Are you chronically stressed?
Many of us in North America are overly stressed, we know it isn’t a good thing, but what effects does it have on our bodies?
During times of stress we have 2 major hormones that come into play, Cortisol and epinephrine (aka adrenaline). Epinephrine is responsible for the immediate responses to stress while cortisol will often take a minute or so to start influencing the body. These hormones play a major role in the “fight or flight” response and in a short-term situation can be lifesaving. The problems arise when we are in a chronic state of stress and the continual effect that these hormones have on our bodies can be detrimental to our bodies.
The following are a few of these negative effects
1. Increased blood sugar
· Cortisol initiates gluconeogenesis in the liver to provide glucose to feed working skeletal muscles during the “fight or flight” response. Long-term this increase in blood sugar can result in negative effects such as increasing the insulin demand, therefore causing more work for our pancreas (the organ that produces insulin, which is the hormone that helps to decrease blood sugar). Eventually the pancreas will not be able to keep up with the demand, ultimately leading to insulin resistance and type 2 diabetes.
· Typically, these are caused when the muscles in our necks and upper backs tense up. Muscle tension can also lead to jaw pain or even damage to our teeth from grinding and clenching. Cortisol can also lead to an increase in pro-inflammatory cytokines that result in inflammation, which leads to pain.
· Constantly being in a state of stress can lead to feelings of hopelessness, irritability and anger.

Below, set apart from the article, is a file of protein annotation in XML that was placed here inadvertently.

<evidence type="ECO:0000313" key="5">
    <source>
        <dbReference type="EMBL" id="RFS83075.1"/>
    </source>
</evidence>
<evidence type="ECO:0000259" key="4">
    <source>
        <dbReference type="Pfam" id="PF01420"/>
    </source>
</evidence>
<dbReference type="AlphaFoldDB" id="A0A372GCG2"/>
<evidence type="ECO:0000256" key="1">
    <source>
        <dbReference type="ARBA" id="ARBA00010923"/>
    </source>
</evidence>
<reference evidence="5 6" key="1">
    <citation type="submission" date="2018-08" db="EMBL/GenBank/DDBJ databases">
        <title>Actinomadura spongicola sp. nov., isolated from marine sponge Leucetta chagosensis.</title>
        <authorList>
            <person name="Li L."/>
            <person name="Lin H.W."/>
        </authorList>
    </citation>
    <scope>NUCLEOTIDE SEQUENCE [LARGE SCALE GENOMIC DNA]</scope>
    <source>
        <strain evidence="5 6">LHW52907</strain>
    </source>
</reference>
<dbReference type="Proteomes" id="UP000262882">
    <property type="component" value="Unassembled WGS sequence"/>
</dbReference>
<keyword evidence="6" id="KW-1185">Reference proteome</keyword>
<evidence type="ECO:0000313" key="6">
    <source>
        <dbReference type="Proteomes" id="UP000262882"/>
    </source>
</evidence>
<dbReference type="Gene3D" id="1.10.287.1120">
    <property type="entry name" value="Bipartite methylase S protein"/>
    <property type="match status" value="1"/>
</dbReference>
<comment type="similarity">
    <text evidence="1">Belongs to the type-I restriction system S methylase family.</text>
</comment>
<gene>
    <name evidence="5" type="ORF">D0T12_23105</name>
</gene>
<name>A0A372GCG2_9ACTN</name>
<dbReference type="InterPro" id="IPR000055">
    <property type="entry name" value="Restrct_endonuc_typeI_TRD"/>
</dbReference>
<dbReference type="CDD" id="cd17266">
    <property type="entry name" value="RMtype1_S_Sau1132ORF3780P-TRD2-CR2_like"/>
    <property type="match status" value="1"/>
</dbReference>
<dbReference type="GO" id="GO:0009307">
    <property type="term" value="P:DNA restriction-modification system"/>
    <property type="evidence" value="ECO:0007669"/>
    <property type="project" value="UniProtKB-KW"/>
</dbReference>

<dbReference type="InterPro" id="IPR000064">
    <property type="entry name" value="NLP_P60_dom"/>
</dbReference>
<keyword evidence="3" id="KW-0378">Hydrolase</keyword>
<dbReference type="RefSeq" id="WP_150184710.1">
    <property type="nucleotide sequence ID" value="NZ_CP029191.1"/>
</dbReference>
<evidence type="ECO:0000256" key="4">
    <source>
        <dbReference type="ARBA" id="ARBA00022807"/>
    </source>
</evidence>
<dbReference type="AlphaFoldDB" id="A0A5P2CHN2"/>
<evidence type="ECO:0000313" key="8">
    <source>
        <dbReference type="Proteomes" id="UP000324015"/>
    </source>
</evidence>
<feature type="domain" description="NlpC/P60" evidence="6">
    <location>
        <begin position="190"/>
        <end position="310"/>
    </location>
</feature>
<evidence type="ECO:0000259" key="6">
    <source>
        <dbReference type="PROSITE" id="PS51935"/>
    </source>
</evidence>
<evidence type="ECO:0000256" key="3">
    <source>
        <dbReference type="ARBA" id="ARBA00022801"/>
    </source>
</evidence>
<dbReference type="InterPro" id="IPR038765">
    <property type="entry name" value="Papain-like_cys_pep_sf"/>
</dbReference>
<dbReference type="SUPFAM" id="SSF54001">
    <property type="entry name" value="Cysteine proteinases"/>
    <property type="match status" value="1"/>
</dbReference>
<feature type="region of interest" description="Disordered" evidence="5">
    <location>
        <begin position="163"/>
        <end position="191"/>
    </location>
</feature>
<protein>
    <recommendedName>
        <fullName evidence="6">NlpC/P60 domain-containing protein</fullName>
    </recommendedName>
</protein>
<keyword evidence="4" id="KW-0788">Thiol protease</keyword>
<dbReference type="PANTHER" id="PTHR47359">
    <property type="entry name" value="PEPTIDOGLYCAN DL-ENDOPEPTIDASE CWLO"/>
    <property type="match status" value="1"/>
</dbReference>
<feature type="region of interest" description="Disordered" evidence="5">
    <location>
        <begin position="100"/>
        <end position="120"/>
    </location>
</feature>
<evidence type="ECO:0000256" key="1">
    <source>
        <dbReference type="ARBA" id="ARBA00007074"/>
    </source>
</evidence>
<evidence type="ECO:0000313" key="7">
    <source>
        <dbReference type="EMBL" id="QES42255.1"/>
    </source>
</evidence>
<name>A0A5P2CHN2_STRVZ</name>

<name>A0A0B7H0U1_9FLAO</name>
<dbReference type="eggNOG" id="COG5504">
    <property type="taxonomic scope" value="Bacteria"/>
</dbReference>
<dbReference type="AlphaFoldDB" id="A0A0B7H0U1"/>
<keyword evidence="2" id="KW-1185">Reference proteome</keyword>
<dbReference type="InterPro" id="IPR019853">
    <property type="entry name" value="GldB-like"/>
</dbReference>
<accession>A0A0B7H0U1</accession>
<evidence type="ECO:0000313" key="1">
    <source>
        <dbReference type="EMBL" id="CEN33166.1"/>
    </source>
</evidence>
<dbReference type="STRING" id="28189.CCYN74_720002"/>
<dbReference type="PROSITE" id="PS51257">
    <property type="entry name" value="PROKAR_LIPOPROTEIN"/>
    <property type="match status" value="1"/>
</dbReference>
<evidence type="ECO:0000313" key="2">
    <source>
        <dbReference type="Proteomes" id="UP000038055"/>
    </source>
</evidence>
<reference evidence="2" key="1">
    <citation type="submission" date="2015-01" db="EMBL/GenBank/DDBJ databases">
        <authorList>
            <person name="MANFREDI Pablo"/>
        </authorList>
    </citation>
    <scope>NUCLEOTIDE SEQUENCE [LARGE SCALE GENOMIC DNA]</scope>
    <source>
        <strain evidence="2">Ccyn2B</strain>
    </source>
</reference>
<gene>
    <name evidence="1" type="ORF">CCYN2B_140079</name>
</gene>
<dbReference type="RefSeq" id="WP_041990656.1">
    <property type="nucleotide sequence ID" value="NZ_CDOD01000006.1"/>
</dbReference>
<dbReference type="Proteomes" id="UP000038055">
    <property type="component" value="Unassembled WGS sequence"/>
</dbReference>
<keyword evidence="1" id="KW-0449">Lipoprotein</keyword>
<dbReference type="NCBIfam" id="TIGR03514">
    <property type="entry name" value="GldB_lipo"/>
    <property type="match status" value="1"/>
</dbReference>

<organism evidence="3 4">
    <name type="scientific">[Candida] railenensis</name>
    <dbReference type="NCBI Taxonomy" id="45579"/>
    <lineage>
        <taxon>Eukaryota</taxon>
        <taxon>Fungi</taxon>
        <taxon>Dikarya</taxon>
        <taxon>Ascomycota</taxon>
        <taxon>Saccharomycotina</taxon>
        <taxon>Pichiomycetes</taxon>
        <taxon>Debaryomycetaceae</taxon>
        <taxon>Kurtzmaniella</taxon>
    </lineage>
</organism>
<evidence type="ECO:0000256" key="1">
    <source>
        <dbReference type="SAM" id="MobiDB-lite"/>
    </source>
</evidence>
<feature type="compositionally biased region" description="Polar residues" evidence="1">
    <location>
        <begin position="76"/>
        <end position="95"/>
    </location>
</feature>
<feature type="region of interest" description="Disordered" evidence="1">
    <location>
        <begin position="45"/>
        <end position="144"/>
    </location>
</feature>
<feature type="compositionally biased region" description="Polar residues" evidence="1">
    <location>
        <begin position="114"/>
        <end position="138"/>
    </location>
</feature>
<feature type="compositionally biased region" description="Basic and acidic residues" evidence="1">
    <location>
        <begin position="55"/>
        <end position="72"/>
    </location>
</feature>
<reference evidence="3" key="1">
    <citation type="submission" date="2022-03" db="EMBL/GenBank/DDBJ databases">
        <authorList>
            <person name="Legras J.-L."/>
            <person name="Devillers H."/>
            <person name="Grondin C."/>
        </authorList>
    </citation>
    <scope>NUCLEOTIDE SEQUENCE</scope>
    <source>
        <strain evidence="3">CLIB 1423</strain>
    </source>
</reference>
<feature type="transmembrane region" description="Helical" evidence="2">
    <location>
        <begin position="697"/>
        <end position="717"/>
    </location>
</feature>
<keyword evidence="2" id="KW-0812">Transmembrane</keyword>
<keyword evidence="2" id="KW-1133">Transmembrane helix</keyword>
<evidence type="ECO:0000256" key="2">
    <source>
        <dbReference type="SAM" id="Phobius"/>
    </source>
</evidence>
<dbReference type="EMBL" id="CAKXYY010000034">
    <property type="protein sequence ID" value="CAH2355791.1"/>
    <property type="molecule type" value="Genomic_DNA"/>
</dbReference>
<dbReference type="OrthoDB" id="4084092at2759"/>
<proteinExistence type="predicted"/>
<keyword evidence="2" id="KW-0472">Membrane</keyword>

4. Weight gain
· Often stress will have us reaching for comfort foods, which are generally high in calories and sugar. This results in a blood sugar spike that will ultimately lead to cravings for more high calorie/high sugar foods. Cortisol will also contribute by moving triglycerides to be stored as visceral fat.
5. Increased Blood Pressure
· When our blood vessels constrict, and our heart starts to beat faster we will see a rise in blood pressure in order to meet the demands of a body that should be actively “fighting” or “fleeing” according to the fight or flight response. Typically, this increase is situational and temporary, but when we are constantly in a state of high stress there could be more lasting negative effects on blood pressure. Overtime this can even lead to vessel damage resulting in atherosclerotic plaque buildup.
6. Decreased Immunity
· Constantly being in a state of stress can result in a weakened immune system by suppressing the response of white blood cells. High stress can prevent your body from fighting off even the smallest infection.
7. Digestive Changes
· In the “fight or flight” mode, blood is sent to where your body thinks you need it most. Your digestive system is not one of these places! This means that in a constant state of stress you may be decreasing the efficacy of your digestion.
· Stress can make it hard to turn our brains off at night, leading to sleepless nights ruminating over our thoughts. Cortisol will also impact sleep when it is too high by interfering with the production of melatonin, the hormone that our body produces to help us sleep.
9. Decreased Libido and Altered Menstrual Cycles
· This happens because our body is preferentially making cortisol instead of sex hormones. It is often referred to as the “cortisol steal” and is a reason why some women may experience a missed menstrual period or spotting when they shouldn’t be.
Interested in ways to combat stress and prevent the negative effects that stress hormones such as cortisol have on your body? Check back for next week"s post!
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